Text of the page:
Bacterial Pathogenesis, Molecular Basis of
565
cause kidney infections (pyelonephritis).
Although P pili of many antigenic types
exist, they all appear to have the same type
of receptor (globobiose).
As mentioned above, surface molecules
that
are
important in adherence but
which do not form a piluslike structure
are often called the
nonpilus
adhesins
or
afmbrial adhesins
. In addition to the
Fmbrial adhesins, the uropathogenic
E.
coli
strains also carry adhesins that are
not
pili.
These
adhesins
include
the
aFmbrial adhesins Dr, A±AI, and A±AIII.
It is proposed that these molecules are
responsible for the tighter binding of
the bacterium to the host cell surface
subsequent
to
the
initial
binding
by
the pili. Very little is known about the
structure and functions of these types
of molecules, but it appears that some
of them may recognize host cell surface
proteins rather than carbohydrates. Many
pathogens maintain several alternative
means of adhering to cells that may be used
under speciFc environmental conditions
or to allow attachment to speciFc cell
types. Members of the genus
Yersinia
,
including
Y. enterocolitica
,
Y. pestis
,and
Y. pseudotuberculosis
,produceanumberof
adhesins that have also been implicated in
the invasion of host cells. These adhesins
(Inv, Ail, PsaA, and YadA) are extremely
interesting in that their expression is
often temperature-dependent and, in most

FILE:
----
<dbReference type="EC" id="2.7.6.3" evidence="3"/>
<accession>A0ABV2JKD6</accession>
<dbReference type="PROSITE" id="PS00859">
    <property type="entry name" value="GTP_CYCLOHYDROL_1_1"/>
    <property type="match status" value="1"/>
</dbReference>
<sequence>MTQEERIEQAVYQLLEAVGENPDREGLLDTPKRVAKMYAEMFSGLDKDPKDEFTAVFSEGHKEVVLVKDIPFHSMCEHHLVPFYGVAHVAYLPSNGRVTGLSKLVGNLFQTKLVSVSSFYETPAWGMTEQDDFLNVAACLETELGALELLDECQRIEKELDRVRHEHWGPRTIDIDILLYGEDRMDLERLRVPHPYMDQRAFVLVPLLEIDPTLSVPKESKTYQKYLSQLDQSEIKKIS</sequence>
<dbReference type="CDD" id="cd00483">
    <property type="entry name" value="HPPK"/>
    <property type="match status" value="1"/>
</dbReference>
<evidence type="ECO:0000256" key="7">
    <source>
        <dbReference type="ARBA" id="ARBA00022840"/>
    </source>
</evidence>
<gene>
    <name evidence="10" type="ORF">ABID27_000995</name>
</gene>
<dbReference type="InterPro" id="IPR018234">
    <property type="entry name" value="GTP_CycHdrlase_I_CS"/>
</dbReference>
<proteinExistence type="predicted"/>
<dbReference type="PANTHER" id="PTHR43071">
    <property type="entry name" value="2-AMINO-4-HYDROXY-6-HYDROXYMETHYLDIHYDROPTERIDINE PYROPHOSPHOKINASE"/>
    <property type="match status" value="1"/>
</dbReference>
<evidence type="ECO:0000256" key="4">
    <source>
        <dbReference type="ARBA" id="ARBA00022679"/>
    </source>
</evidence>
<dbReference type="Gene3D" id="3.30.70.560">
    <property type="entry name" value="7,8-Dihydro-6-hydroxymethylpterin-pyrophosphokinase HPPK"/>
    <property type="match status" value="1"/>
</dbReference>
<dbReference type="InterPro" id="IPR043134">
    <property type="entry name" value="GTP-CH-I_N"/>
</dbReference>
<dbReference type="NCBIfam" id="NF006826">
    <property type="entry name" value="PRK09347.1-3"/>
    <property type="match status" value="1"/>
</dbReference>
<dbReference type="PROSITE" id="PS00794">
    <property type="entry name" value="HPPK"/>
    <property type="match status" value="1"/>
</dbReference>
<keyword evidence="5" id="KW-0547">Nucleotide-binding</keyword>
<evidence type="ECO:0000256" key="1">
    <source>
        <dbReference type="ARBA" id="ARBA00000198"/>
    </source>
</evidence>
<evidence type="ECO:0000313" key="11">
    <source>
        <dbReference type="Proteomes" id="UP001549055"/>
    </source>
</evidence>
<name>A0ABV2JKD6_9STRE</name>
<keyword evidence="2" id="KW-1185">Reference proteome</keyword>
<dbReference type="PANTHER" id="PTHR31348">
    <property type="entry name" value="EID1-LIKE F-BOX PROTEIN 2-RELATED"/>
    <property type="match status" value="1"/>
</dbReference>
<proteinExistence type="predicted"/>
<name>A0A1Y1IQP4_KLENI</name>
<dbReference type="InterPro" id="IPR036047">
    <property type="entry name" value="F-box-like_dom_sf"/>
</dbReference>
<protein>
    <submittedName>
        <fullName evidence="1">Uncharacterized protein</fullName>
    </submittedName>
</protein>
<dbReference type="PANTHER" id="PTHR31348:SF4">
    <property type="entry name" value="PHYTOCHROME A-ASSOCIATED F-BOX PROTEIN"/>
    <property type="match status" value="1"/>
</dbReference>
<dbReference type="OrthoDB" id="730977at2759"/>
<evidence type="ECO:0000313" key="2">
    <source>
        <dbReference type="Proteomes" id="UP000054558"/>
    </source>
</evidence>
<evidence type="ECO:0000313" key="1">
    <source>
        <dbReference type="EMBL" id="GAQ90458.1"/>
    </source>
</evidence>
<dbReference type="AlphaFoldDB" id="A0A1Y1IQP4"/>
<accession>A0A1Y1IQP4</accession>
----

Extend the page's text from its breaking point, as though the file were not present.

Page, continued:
cases, they do not appear to use the
same receptors. Both the Inv and YadA
proteins are expressed at 37
Candbo
th
are capable of using
β
1-integrins as their
receptors. However, YadA can also bind
to laminin and Fbronectin. In addition,
the gene for Inv is chromosomally located,
whereas the gene for YadA resides on a
large plasmid carried by the organism.
In contrast, Ail can be expressed at
both 30
Cand3
7
C (albeit expression
is higher at 37
C) and although its
receptor has not been identiFed, it does
not appear to be the
β
1-integrins. PsaA
is interesting because it is expressed in
both
Y. pseudotuberculosis
and
Y. pestis
but not in
Y. enterocolitica
.Mo
reove
r
,in
contrast with all the other adhesins, it
appears to be a pilus. It is expressed
only at 37
Candon
l
ywh
enth
epHi
s
below 7.
Bordetella pertussis
,thecausativeagentof
whooping cough, provides an interesting
case for studies of the speciFcity of
adherence.
Bordetella pertussis
exhibits an
extraordinary preference for ciliated cells
of the respiratory tract. These organisms
produce a number of adhesins of which
the two best studied are the Flamentous
hemagglutinin (±ha) and pertussis toxin
(Ptx). Both adhesins lack the characteristic
ordered structure of a pilus. The receptors
for ±ha are the galactose residues of
sulfated glycolipids. Part of the preference
for the ciliated respiratory cells may be
due to the high content of a type of
sulfated glycolipid known as sulfatide in
the membranes of these cells. Mutants
in ±ha are still able to colonize the
host, indicating that other adhesins are
present.
The Ptx molecule is capable of func-
tioning both as a toxin and an adhesin.
Ptx is composed of six subunits termed
S1 to S5, all of which are present in sin-
gle copies except for S4, which is present
in two copies. During an infection, some
of the toxin molecules are secreted into
the surrounding environment, but the rest
remain attached to the bacterial cell sur-
face. These attached Ptx molecules can
now function as adhesins. The S2 and S3
subunits are responsible for binding to
receptors on the host cell. It is proposed
that these molecules act as adhesins when
they are left on the bacterial cell surface.
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